Decked out with designer furnishings, the lounges serve premium spirits, five-star cuisine and offer private meeting rooms, large shower suites and plush bathrobes.
Those lucky enough to step inside can count on the shoulders of the Prime Minister, A-list celebrities and influential businessmen.
The Chairman’s Lounge is considered such a privilege that Mr. Adams was furious that Qantas refused to renew its membership in 2019.
“I was barely cramming the facility and I was really quite surprised because I have a large media footprint,” a disappointed Mr Adams told The Australian.
Members invited to join the exclusive club will receive a matte black card after being personally signed by Qantas bosses.
Each membership lasts for two years and invitations have nothing to do with frequent flyer points or status.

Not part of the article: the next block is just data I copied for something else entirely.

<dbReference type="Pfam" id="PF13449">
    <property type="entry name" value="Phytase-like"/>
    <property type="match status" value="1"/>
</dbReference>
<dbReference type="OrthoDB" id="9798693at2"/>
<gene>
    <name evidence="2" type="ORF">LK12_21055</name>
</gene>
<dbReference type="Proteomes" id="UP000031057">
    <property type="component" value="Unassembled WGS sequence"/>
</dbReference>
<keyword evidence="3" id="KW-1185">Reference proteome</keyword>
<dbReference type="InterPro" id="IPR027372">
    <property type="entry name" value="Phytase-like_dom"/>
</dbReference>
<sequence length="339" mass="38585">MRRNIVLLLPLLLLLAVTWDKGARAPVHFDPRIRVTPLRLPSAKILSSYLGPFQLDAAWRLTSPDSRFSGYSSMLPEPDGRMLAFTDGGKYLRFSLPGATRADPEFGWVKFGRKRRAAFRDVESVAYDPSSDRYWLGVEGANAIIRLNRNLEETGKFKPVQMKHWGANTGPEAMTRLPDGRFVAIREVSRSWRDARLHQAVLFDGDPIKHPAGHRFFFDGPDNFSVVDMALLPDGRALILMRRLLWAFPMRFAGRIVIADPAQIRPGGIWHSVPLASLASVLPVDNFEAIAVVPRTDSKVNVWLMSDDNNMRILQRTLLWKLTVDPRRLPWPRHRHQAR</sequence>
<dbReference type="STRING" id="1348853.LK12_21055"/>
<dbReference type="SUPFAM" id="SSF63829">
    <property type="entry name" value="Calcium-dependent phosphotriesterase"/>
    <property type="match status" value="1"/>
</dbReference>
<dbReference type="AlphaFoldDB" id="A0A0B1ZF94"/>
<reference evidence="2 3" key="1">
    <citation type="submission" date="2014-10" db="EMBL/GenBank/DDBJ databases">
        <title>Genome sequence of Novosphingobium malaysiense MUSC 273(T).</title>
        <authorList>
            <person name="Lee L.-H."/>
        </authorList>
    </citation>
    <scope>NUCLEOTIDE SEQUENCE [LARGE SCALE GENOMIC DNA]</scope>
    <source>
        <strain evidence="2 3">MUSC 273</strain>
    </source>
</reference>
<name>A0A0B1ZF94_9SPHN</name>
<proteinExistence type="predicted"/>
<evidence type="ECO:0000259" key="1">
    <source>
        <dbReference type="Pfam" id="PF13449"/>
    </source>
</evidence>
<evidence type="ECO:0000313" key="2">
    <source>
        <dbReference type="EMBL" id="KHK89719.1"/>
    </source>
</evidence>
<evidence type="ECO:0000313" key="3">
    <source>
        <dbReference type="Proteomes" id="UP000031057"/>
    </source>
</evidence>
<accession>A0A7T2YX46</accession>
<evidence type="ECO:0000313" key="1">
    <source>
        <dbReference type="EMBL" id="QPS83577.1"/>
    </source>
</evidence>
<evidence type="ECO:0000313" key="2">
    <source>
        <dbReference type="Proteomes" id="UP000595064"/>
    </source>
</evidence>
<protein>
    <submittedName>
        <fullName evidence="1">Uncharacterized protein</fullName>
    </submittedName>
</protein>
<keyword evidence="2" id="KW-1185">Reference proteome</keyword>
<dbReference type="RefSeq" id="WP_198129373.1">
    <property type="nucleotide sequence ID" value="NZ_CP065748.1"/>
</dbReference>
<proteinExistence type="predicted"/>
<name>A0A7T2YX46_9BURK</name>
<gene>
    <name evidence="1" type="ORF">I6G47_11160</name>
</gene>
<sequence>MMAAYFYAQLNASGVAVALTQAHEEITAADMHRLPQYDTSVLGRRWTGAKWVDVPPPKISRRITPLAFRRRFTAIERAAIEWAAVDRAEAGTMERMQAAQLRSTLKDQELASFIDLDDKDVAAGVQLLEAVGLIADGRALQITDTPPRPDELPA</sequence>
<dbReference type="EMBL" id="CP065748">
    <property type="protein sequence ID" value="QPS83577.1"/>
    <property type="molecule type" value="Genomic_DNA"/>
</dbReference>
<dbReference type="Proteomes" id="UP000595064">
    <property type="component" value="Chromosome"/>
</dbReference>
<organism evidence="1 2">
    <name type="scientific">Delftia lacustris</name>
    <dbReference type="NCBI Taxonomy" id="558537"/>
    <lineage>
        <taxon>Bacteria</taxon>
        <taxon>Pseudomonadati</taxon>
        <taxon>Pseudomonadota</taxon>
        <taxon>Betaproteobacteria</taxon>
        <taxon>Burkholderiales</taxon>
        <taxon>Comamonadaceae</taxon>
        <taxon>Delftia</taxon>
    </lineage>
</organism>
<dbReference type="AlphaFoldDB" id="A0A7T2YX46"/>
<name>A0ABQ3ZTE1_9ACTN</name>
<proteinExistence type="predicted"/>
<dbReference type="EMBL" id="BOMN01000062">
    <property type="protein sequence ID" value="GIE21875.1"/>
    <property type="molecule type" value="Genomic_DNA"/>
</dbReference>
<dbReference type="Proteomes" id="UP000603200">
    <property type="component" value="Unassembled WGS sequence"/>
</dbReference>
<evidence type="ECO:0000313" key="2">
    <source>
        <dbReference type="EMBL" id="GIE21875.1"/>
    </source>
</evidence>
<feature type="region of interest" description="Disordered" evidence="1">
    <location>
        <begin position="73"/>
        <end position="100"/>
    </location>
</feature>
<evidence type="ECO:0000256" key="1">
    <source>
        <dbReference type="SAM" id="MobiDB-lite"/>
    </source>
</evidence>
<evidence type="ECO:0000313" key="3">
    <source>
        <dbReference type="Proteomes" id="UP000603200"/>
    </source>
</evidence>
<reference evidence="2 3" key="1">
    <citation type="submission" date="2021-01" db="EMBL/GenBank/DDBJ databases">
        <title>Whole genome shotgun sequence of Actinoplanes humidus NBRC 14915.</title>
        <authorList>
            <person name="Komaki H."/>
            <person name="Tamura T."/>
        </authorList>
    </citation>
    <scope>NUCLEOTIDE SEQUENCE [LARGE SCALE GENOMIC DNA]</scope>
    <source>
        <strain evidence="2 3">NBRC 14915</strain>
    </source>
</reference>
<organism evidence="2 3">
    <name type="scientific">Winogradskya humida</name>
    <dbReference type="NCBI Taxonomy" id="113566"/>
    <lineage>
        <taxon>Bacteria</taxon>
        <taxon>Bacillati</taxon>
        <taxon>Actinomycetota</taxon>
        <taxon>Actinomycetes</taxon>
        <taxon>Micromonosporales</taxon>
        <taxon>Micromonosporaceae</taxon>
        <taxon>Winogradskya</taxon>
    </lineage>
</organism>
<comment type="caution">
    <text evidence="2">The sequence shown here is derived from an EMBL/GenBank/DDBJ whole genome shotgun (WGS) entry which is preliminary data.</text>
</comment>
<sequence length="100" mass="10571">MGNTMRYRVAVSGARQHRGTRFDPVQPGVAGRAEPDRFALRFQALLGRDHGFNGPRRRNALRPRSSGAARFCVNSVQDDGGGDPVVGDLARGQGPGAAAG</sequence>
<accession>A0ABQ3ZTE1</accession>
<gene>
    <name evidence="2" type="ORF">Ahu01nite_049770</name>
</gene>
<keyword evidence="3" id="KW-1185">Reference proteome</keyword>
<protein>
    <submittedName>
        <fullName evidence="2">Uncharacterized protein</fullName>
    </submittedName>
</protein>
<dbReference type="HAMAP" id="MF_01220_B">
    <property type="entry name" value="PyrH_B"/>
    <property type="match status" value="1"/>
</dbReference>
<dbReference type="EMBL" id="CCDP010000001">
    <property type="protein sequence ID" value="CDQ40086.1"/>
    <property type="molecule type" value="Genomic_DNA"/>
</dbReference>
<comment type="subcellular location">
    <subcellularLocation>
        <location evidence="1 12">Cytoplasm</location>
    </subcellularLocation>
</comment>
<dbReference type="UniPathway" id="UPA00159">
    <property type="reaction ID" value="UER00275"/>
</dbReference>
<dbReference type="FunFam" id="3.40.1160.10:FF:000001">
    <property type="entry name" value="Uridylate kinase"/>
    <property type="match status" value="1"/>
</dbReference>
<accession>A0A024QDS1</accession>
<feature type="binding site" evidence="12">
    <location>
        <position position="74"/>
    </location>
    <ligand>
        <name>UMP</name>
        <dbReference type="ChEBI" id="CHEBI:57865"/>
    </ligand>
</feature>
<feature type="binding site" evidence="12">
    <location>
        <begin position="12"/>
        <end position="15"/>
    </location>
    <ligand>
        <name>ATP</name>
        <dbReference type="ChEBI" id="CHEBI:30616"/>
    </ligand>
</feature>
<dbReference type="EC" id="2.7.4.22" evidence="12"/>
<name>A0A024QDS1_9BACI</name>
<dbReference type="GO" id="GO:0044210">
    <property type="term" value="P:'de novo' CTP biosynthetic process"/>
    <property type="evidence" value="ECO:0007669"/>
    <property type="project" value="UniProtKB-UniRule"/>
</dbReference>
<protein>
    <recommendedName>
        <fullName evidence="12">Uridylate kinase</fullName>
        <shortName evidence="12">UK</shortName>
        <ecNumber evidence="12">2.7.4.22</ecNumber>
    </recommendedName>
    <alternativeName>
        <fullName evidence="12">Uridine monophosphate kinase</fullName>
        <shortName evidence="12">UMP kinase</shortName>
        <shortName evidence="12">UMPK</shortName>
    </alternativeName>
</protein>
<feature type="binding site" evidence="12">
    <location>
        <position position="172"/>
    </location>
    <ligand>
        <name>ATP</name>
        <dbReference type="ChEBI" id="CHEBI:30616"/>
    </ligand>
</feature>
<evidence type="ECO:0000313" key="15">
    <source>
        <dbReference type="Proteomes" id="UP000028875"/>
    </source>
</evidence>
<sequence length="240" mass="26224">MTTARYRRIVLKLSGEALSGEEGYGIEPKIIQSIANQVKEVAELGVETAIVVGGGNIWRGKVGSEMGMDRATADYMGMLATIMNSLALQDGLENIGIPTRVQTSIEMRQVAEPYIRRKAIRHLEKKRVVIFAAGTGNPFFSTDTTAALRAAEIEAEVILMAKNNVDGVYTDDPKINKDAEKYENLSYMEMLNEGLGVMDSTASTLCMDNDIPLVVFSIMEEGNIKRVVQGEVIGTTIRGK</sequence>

Mr Adams said lounge members were likely to see prominent figures or media identities (pictured, Brisbane lounge)
Announcer Phillip Adams (pictured) was furious that Qantas refused to renew its Chairman’s Lounge membership
“Membership is highly sought after and it is a great asset to Qantas to use for our commercial endeavors,” Qantas CEO Alan Joyce said of the club in the past.
Mr Adams said he has “no idea” why he was kicked out of the exclusive club, and admitted he had some secrets to tell about the ins and outs behind the secret doors.
“So many CL stories I could kiss and tell, but I won’t (if you get in, you have to sign the Official Secrets Act). And now I’m on my ass. No idea why,” he wrote in The Australian.
“I got the bad news a few days after they evicted Fraser Anning, so it may have been a left-right thing to balance the books and Boeings.